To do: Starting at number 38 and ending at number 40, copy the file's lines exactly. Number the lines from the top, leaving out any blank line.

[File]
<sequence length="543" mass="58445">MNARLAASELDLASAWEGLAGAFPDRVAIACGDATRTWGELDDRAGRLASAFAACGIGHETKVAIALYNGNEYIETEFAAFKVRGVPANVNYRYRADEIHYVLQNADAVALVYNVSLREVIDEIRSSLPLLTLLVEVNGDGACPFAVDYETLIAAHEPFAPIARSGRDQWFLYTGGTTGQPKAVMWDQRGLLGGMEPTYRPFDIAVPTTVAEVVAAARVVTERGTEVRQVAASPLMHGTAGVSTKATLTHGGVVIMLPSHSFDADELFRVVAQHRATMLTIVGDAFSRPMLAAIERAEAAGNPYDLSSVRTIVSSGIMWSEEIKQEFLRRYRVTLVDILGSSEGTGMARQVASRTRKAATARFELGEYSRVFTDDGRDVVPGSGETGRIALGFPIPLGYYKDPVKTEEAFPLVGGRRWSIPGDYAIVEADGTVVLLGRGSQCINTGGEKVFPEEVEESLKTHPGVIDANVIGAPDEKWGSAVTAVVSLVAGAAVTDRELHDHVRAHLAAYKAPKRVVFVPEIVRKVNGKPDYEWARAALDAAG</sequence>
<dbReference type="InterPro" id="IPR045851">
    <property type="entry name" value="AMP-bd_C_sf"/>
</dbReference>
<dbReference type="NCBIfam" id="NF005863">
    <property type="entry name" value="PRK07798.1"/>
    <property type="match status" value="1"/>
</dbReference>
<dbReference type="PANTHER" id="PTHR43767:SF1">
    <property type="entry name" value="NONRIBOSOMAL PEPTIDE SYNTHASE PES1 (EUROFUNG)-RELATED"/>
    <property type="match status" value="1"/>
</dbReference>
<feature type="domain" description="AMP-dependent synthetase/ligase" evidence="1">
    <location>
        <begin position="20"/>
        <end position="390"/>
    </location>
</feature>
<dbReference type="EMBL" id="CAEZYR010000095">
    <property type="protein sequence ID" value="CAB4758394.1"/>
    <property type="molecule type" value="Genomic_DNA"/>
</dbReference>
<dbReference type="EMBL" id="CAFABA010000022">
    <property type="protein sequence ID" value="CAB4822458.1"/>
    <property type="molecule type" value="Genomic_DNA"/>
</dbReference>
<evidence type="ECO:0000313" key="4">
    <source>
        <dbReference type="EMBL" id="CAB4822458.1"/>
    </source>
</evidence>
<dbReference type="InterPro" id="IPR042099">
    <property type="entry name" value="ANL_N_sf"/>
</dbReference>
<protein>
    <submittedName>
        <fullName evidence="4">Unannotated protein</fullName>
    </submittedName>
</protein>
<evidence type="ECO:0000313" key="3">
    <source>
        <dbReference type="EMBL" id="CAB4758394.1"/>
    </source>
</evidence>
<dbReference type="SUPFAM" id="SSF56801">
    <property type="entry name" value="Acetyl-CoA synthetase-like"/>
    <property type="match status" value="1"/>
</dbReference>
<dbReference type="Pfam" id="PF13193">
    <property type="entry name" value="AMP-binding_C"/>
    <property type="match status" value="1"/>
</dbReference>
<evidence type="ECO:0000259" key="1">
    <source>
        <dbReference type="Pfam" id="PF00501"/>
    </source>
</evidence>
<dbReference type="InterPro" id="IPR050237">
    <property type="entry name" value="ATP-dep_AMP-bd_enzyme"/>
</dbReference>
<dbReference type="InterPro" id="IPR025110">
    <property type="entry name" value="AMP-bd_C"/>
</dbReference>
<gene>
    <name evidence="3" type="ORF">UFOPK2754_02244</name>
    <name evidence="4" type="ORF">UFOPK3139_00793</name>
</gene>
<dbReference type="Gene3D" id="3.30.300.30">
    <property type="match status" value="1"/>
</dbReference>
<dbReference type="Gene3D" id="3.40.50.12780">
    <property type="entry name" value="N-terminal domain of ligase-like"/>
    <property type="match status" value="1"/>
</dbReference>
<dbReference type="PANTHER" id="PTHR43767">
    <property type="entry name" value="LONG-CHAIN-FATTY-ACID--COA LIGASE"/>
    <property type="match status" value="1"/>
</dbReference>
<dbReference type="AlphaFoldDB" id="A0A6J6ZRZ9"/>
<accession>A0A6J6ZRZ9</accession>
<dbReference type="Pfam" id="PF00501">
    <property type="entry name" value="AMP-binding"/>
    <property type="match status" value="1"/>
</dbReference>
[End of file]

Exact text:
    </submittedName>
</protein>
<evidence type="ECO:0000313" key="3">